NPR's Weekend Edition interviewed Bosque Boys favorite, Bill McClay, on Saturday. The interview with Scott Simon (who struck me as a bit sillier than necessary in this particular segment) explored McClay's essay from a recent issue of In Character, which was dedicated entirely to extolling the virtue of modesty. Listen here to the audio archive.

The article (in full here), "Idol Smashing and Immodesty in the Groves of Academe," offers a study of the meaning of modesty and the lost art of practicing modesty. In the end, McClay indicts the academy for steamrolling modesty in favor of iconoclasm. Here are some highlights (although I encourage you to read the entire essay):

McClay argues that true modesty emanates "from a certain depth of self-knowledge, from an awareness of how far we fall short of what we ought to be. In short, a modesty that arises out of an awareness of precisely who we are, and how much we have to be modest about."

He reminds us: "it is always appropriate to conjoin manners with morals. There is always a philosophy of human nature, however hidden or implicit, lurking behind our manners."

And: "[M]odesty means having a mature perspective on one’s ultimate insignificance and limitations, grounded in a sense of mystery about the vastness and incomprehensibility of the world, and skepticism about the limits of human nature and human capabilities. This is the meaning of the word that ought to attach to the “modest” achievement of even the greatest scholars. Whatever we do is, in the end, pretty puny.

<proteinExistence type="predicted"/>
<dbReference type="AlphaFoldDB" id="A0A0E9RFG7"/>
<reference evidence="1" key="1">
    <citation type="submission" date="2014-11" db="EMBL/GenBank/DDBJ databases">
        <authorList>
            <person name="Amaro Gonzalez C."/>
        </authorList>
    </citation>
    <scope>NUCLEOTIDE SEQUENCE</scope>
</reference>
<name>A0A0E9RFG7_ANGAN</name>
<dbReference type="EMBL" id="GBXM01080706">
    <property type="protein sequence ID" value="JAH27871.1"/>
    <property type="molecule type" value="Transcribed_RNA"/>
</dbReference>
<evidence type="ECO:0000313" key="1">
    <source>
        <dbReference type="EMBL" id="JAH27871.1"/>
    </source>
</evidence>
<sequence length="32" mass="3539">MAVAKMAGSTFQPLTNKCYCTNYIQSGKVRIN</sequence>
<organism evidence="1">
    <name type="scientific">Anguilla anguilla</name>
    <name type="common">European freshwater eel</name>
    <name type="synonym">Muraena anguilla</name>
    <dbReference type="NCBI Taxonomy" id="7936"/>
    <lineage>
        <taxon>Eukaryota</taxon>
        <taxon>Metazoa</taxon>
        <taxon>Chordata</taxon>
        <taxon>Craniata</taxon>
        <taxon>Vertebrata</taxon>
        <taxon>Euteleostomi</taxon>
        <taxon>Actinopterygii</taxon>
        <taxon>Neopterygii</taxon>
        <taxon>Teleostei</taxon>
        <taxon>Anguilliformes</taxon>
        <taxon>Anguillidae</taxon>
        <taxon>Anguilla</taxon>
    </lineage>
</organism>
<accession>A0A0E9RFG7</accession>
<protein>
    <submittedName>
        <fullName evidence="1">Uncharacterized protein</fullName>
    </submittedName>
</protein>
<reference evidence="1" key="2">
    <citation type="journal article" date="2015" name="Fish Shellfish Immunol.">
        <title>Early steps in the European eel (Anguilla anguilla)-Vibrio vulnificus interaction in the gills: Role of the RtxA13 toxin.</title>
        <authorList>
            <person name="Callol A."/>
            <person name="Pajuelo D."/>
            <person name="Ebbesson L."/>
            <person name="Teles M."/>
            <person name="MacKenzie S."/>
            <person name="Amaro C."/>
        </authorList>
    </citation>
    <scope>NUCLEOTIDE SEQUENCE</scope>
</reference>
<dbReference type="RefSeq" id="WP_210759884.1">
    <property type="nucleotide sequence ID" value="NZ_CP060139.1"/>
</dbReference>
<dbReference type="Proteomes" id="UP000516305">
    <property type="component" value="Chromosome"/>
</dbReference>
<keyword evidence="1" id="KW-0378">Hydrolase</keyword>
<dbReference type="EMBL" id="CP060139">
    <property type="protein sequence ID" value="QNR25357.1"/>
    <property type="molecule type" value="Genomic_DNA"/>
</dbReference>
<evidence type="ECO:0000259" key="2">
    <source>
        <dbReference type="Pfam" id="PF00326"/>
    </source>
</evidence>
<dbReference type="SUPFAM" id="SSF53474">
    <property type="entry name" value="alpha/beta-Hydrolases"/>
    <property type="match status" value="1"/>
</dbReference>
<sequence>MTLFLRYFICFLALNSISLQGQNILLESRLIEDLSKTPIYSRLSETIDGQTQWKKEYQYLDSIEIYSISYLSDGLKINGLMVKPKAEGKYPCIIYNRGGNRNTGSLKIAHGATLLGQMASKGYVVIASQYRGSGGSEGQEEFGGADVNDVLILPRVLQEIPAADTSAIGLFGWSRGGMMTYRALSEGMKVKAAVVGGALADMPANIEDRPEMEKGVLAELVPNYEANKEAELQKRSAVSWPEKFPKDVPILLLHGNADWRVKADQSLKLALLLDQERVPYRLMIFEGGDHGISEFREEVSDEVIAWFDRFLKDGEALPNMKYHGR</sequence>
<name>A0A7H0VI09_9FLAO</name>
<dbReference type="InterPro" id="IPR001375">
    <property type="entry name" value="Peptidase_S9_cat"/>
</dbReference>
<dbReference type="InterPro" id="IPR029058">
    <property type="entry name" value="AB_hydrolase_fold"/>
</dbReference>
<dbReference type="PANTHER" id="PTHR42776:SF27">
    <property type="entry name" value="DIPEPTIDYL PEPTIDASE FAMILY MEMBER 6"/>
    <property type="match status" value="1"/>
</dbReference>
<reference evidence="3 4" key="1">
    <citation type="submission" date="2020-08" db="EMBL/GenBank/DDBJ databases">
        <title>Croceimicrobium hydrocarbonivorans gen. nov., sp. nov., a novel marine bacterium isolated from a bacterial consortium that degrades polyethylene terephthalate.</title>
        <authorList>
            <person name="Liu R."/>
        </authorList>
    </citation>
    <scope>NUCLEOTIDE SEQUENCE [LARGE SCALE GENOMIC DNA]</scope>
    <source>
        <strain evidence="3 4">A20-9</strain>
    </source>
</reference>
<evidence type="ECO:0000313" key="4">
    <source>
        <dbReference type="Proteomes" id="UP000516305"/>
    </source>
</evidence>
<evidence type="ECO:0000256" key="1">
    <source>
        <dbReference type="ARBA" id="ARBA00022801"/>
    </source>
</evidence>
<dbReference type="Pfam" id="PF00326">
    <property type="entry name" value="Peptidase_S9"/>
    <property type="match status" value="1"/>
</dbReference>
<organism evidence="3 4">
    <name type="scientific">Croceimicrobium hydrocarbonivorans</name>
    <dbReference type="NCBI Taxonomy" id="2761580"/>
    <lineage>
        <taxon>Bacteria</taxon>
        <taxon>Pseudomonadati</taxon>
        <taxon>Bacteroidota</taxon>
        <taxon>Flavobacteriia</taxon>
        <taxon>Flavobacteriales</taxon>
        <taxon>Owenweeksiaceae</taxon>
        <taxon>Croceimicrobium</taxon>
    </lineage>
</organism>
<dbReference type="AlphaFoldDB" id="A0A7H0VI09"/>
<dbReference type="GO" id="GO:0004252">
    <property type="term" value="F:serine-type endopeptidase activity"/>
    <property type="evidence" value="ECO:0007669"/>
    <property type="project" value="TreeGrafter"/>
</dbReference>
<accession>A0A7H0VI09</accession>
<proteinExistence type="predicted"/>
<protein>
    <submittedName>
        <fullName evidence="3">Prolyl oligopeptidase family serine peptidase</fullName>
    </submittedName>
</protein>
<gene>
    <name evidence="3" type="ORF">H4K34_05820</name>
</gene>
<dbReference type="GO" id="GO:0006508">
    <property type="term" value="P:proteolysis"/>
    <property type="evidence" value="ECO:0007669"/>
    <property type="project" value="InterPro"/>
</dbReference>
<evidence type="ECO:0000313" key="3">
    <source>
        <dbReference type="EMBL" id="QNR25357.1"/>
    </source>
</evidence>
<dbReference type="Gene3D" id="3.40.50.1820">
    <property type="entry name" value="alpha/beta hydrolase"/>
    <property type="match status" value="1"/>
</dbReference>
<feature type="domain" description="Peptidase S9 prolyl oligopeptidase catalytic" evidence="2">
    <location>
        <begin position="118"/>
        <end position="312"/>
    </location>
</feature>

"This is also the kind of modesty that remembers the embarrassing contrast between human aspiration and human frailty."

"It remembers the painful contrast between the youthful Cassius Clay’s arrogant and scornful cry, “I am the greatest!” and the pathetic figure that the elder Muhammad Ali has cut, his mind and body ravaged by his career in boxing and by the steady advance of Parkinson’s disease. It remembers that nearly every human glory and every human boast ends in the same sad and humiliating way."

On the academy and its cottage industry of inconoclasm (which McClay offers as the "polar opposite of modesty"): They "have made the liberation from social convention into a new social convention all its own. Of course, this ideology rests upon a veiled form of class snobbery, since there must always be those unnamed “others,” the suburbanites and functionaries and breeders and Babbitts who are thought to sustain and uphold the conventions from which “we” perpetually need to be liberated. But those “others” are increasingly shadowy and hard to locate. The new convention has been triumphant beyond its wildest dreams, and is now entirely pervasive, suffusing our popular culture and our advertising and assimilated into the mainstream in the most remarkable and incongruous ways."

The article (in full here).